New Drivers Face Immediate Driving Ban For Taking Selfies At The Wheel
If you've passed your driving test within the last two years, don't take a selfie at the wheel. If you do, you're risking disqualification.
This might sound pretty obvious, seeing as it's against the law to have your phone out while driving, but if you look on Instagram at the hashtag #DrivingSelfie, over 30,000 results come up. Seriously, go have a look.
Back in February, the law changed. Now, if you're caught using your mobile phone, you face six penalty points and a £200 fine. If you're caught twice, it's a ban.
Unfortunately, these sanctions are much harsher for new drivers and yes, you'll get banned.
The Sun reports that 15 percent of drivers aged 18 to 25 have admitted to taking selfies while driving.
Using your phone while driving has been proven to be more dangerous than sinking a couple of pints or smoking a joint prior to getting behind the wheel. You have much slower reaction times and experience difficulty staying in the same lane.
At the time of the law change, James Hillon, head of products at Co-op Insurance, said: "We welcome the penalty changes as anything which helps make our roads safer can only be a good thing.
"However, it is very worrying that a significant proportion of drivers are unaware of the changes, given how significant they are."
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He believes the increase could have gone further, as just a quarter of those who answered the survey said the change would make them less likely to phone and drive.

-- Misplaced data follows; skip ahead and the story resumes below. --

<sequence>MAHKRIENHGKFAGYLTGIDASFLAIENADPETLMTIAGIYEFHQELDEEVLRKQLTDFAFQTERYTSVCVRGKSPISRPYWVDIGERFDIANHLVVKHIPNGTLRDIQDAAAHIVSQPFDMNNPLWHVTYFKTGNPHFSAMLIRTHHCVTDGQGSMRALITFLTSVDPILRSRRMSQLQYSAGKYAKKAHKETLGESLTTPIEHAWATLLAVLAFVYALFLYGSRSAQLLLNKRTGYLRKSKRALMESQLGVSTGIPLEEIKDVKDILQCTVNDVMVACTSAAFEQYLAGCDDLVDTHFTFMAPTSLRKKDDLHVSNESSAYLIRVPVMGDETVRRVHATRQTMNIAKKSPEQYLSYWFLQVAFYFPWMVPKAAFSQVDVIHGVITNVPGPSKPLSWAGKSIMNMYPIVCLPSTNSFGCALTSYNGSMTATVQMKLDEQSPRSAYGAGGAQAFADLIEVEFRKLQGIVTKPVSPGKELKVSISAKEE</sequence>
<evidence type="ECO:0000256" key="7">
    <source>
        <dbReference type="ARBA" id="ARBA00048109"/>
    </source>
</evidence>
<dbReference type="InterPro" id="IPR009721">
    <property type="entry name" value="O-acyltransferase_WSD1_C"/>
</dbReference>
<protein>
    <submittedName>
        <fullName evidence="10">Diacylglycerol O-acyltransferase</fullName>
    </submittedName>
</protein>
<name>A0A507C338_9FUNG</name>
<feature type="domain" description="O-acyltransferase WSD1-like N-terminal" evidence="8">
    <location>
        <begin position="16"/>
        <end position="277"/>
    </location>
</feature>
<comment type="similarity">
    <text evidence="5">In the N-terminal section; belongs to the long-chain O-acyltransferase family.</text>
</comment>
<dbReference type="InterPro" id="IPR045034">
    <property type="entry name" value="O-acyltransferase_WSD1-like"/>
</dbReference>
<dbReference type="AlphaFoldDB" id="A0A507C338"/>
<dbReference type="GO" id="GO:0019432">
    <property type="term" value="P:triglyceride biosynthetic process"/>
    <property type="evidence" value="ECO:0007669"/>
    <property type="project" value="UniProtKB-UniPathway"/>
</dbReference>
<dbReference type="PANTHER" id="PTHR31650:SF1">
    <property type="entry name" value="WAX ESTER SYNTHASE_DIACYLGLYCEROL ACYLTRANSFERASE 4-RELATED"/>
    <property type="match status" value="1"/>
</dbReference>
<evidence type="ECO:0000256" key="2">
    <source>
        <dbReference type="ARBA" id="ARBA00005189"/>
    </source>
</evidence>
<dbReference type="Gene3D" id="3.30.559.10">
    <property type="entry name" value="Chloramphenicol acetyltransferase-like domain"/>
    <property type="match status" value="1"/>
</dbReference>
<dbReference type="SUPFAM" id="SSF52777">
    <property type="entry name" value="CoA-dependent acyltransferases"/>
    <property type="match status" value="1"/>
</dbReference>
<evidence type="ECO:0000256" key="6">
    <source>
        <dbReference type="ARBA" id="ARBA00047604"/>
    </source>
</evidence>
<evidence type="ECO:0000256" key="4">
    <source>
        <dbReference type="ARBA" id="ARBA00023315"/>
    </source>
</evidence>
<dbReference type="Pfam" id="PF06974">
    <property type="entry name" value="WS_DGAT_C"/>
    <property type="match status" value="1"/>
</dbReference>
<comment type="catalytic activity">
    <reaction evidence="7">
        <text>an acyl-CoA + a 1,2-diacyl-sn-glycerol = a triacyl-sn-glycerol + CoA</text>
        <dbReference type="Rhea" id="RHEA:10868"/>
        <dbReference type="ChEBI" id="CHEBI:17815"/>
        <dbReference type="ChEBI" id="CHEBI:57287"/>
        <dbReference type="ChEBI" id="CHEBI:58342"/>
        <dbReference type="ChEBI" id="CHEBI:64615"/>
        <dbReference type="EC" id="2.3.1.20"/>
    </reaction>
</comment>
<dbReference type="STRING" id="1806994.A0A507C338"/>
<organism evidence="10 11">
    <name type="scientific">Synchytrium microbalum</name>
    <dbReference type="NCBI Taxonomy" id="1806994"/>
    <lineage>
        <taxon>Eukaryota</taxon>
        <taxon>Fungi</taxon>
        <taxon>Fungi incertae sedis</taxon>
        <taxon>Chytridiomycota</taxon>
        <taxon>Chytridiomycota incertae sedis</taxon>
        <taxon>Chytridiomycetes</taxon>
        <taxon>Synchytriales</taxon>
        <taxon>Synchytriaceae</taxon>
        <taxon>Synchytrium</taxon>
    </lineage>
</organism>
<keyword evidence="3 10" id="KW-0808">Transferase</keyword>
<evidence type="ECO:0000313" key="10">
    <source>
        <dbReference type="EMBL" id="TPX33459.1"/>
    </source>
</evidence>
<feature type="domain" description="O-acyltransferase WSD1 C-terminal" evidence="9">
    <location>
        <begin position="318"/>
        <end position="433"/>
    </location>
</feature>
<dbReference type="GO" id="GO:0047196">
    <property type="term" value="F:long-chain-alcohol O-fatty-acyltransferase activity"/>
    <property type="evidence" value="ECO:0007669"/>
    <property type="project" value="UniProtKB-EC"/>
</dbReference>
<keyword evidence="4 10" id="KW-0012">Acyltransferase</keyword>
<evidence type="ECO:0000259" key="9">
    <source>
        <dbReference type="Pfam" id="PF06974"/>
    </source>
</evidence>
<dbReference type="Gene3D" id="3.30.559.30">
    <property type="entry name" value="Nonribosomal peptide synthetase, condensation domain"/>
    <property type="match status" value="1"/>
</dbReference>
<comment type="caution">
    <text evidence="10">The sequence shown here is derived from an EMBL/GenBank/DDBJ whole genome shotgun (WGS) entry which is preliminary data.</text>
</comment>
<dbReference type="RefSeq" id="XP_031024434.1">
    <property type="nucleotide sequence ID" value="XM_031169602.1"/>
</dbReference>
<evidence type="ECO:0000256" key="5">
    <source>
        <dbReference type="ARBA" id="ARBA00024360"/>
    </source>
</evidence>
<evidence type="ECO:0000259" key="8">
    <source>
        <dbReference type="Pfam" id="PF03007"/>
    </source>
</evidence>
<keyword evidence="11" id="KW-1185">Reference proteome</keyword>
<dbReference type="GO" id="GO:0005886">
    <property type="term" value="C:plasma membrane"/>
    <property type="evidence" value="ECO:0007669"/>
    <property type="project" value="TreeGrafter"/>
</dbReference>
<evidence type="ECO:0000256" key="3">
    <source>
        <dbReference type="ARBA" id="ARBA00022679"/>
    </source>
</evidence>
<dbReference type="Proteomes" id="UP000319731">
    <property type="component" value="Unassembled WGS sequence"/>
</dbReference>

In 2015, 22 people were killed and 99 seriously injured in accidents where phone use was a contributing factor.
The Department for Transport is introducing stricter penalties as a result of these profile cases, and after research has suggested the practice is widespread.
There has been a sharp decline in the number of drivers caught using a hand-held phone, from 123,100 in 2011 to 16,900 in 2015, which could indicate fewer drivers are choosing to use their mobiles at the wheel.
However, this could in part be due to police budget cuts.
Director of policy and research at IAM RoadSmart,Neil Greig, said: "Smartphone use is changing - now it's all about music and media and not so much about calls.
"Education campaigns have to change to reflect this. A selfie is a ban in the first two years of driving - it's not worth it."
Featured Image Credit: itslilweaver/Instagram